Thursday, 20. May 2010
—Caution: Below you will find what some may term as a rant.—
Telnet- (TErminaL NETwork) is a network protocol used on the Internet or local area networks to provide a bidirectional interactive text-oriented communications facility via a virtual terminal connection. (Wikipedia)
English translation: Telnet, a simple way to connect one computer to another. Great for command line work.
Now what is my beef with Telnet? Nothing.. My beef is with the implementations of telnet. Telnet is an “in the clear” communication. That means that data transmited over a telnet connection is sent with no encryption, no obfuscation, and no joy…
What is telnet commonly used for you might ask? In computing environments you will see telnet used as a remote command line access system. Administrators and users alike log into servers across the network, and perform what ever tasks required.
You can probably see the issue I am getting at, and thousands of security professionals before me have gotten at… An administrator, with root access, logs into a server using telnet. Their credentials (username/password) are sent in plaintext. Someone sniffing packets on the network has a chance to grab those credentials. Now your administrative access has been owned.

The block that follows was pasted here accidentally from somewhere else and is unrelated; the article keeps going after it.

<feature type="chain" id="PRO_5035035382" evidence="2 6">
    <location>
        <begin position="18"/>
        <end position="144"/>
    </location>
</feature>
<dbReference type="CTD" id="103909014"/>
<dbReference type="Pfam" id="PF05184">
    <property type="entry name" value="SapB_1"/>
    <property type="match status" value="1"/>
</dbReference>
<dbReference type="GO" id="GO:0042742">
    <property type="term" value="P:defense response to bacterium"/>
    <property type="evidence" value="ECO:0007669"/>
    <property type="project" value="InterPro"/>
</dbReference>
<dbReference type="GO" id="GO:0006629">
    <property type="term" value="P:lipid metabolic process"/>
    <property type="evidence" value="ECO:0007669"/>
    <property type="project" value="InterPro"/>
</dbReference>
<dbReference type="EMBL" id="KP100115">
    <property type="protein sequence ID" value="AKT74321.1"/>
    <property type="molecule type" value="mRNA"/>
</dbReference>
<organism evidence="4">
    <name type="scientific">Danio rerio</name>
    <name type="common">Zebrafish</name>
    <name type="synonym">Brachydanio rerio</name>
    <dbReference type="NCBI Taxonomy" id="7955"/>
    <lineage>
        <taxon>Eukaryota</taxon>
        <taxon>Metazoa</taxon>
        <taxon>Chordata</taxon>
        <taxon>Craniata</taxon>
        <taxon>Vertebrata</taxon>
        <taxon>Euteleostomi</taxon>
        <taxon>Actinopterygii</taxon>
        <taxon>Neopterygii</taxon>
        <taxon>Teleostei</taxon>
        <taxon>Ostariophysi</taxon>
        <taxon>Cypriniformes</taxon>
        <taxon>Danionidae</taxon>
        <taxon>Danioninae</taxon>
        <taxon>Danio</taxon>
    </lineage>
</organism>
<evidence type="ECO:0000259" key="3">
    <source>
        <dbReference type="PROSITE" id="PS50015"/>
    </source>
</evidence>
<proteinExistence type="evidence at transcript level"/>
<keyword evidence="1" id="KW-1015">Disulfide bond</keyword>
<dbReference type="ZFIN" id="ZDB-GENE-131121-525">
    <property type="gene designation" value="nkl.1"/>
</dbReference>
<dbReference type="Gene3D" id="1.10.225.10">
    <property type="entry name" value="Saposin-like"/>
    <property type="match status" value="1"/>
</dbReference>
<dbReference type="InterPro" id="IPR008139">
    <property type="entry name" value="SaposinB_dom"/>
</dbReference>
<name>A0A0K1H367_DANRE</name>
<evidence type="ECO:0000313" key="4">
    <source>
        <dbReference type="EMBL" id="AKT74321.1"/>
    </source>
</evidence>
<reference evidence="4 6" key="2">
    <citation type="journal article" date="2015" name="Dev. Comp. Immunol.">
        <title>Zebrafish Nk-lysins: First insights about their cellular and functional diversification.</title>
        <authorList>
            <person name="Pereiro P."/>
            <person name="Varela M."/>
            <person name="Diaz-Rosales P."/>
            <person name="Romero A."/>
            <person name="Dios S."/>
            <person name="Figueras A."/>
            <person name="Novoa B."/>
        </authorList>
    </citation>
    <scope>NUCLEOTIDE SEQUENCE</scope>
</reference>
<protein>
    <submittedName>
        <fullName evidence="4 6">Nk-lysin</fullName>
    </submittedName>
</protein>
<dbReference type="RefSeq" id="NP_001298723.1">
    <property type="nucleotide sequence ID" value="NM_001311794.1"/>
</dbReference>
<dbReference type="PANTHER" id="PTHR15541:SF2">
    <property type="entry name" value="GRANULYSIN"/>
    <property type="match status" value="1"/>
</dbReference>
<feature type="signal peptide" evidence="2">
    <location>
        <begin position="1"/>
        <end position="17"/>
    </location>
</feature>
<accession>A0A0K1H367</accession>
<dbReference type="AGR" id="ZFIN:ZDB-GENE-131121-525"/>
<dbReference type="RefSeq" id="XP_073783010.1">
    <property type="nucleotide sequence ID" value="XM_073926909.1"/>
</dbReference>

But Josh, I’m on a switched network, packet sniffers can’t get my traffic, that would only work on a hub or wireless. A good observation, but not true. Your switched network offers a little protection against it, but is not difficult to get around .
So what does this mean? Is the worlded doomed to telnet horror?
There is a simple solution my friends.. not elegant, not bulletproof, but better than telnet. A simple SSH connection. It does require a ssh server on one side of the connection and a ssh capable client on the other, but the encryption benefits far out way the small cost (cpu cycles wise) in most cases.
So, the next time you find yourself typing the word telnet… stop and think.. Do I really need to use telnet? Or can I move into the 21st century and enter the SSH world.